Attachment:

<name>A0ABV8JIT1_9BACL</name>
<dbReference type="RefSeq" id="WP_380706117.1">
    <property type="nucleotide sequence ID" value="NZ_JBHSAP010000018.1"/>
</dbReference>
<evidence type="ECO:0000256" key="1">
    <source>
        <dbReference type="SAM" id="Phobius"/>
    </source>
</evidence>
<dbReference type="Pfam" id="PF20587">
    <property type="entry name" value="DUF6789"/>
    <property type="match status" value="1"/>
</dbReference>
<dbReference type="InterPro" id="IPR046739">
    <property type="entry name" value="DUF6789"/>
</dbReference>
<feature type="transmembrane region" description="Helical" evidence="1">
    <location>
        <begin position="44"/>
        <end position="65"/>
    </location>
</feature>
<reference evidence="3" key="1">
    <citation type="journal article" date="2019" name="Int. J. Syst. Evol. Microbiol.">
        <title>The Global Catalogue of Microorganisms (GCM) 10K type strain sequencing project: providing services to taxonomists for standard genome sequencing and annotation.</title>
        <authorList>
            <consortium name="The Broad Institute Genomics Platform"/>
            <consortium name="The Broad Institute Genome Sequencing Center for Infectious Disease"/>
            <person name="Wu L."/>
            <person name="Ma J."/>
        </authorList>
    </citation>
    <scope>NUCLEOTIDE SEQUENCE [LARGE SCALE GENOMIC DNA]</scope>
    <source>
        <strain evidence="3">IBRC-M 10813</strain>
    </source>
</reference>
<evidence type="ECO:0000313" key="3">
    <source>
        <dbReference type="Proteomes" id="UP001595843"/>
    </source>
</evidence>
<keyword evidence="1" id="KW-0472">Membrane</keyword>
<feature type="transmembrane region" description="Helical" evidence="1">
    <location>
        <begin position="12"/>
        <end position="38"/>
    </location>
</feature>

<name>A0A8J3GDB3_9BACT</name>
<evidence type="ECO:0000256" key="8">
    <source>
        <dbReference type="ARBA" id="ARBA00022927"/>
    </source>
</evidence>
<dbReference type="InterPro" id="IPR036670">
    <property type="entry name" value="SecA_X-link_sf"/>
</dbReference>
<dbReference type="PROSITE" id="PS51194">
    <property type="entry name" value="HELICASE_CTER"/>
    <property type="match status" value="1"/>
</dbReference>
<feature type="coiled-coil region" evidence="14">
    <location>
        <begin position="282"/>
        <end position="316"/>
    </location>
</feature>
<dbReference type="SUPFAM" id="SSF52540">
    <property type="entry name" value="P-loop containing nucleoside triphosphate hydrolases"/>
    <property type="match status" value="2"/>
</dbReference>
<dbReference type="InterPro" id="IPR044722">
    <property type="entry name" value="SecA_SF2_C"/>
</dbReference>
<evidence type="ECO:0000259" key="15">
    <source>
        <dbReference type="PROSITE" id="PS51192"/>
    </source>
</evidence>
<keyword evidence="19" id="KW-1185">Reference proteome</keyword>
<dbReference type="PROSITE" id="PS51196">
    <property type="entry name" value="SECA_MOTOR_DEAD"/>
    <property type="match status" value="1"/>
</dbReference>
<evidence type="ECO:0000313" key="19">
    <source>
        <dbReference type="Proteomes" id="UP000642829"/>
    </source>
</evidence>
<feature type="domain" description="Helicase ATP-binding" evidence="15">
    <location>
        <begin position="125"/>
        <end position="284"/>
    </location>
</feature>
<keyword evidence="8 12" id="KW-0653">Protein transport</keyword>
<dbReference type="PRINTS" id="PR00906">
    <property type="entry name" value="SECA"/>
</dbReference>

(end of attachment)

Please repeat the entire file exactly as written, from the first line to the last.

<name>A0ABV8JIT1_9BACL</name>
<dbReference type="RefSeq" id="WP_380706117.1">
    <property type="nucleotide sequence ID" value="NZ_JBHSAP010000018.1"/>
</dbReference>
<evidence type="ECO:0000256" key="1">
    <source>
        <dbReference type="SAM" id="Phobius"/>
    </source>
</evidence>
<dbReference type="Pfam" id="PF20587">
    <property type="entry name" value="DUF6789"/>
    <property type="match status" value="1"/>
</dbReference>
<dbReference type="InterPro" id="IPR046739">
    <property type="entry name" value="DUF6789"/>
</dbReference>
<feature type="transmembrane region" description="Helical" evidence="1">
    <location>
        <begin position="44"/>
        <end position="65"/>
    </location>
</feature>
<reference evidence="3" key="1">
    <citation type="journal article" date="2019" name="Int. J. Syst. Evol. Microbiol.">
        <title>The Global Catalogue of Microorganisms (GCM) 10K type strain sequencing project: providing services to taxonomists for standard genome sequencing and annotation.</title>
        <authorList>
            <consortium name="The Broad Institute Genomics Platform"/>
            <consortium name="The Broad Institute Genome Sequencing Center for Infectious Disease"/>
            <person name="Wu L."/>
            <person name="Ma J."/>
        </authorList>
    </citation>
    <scope>NUCLEOTIDE SEQUENCE [LARGE SCALE GENOMIC DNA]</scope>
    <source>
        <strain evidence="3">IBRC-M 10813</strain>
    </source>
</reference>
<evidence type="ECO:0000313" key="3">
    <source>
        <dbReference type="Proteomes" id="UP001595843"/>
    </source>
</evidence>
<keyword evidence="1" id="KW-0472">Membrane</keyword>
<feature type="transmembrane region" description="Helical" evidence="1">
    <location>
        <begin position="12"/>
        <end position="38"/>
    </location>
</feature>

<name>A0A8J3GDB3_9BACT</name>
<evidence type="ECO:0000256" key="8">
    <source>
        <dbReference type="ARBA" id="ARBA00022927"/>
    </source>
</evidence>
<dbReference type="InterPro" id="IPR036670">
    <property type="entry name" value="SecA_X-link_sf"/>
</dbReference>
<dbReference type="PROSITE" id="PS51194">
    <property type="entry name" value="HELICASE_CTER"/>
    <property type="match status" value="1"/>
</dbReference>
<feature type="coiled-coil region" evidence="14">
    <location>
        <begin position="282"/>
        <end position="316"/>
    </location>
</feature>
<dbReference type="SUPFAM" id="SSF52540">
    <property type="entry name" value="P-loop containing nucleoside triphosphate hydrolases"/>
    <property type="match status" value="2"/>
</dbReference>
<dbReference type="InterPro" id="IPR044722">
    <property type="entry name" value="SecA_SF2_C"/>
</dbReference>
<evidence type="ECO:0000259" key="15">
    <source>
        <dbReference type="PROSITE" id="PS51192"/>
    </source>
</evidence>
<keyword evidence="19" id="KW-1185">Reference proteome</keyword>
<dbReference type="PROSITE" id="PS51196">
    <property type="entry name" value="SECA_MOTOR_DEAD"/>
    <property type="match status" value="1"/>
</dbReference>
<evidence type="ECO:0000313" key="19">
    <source>
        <dbReference type="Proteomes" id="UP000642829"/>
    </source>
</evidence>
<feature type="domain" description="Helicase ATP-binding" evidence="15">
    <location>
        <begin position="125"/>
        <end position="284"/>
    </location>
</feature>
<keyword evidence="8 12" id="KW-0653">Protein transport</keyword>
<dbReference type="PRINTS" id="PR00906">
    <property type="entry name" value="SECA"/>
</dbReference>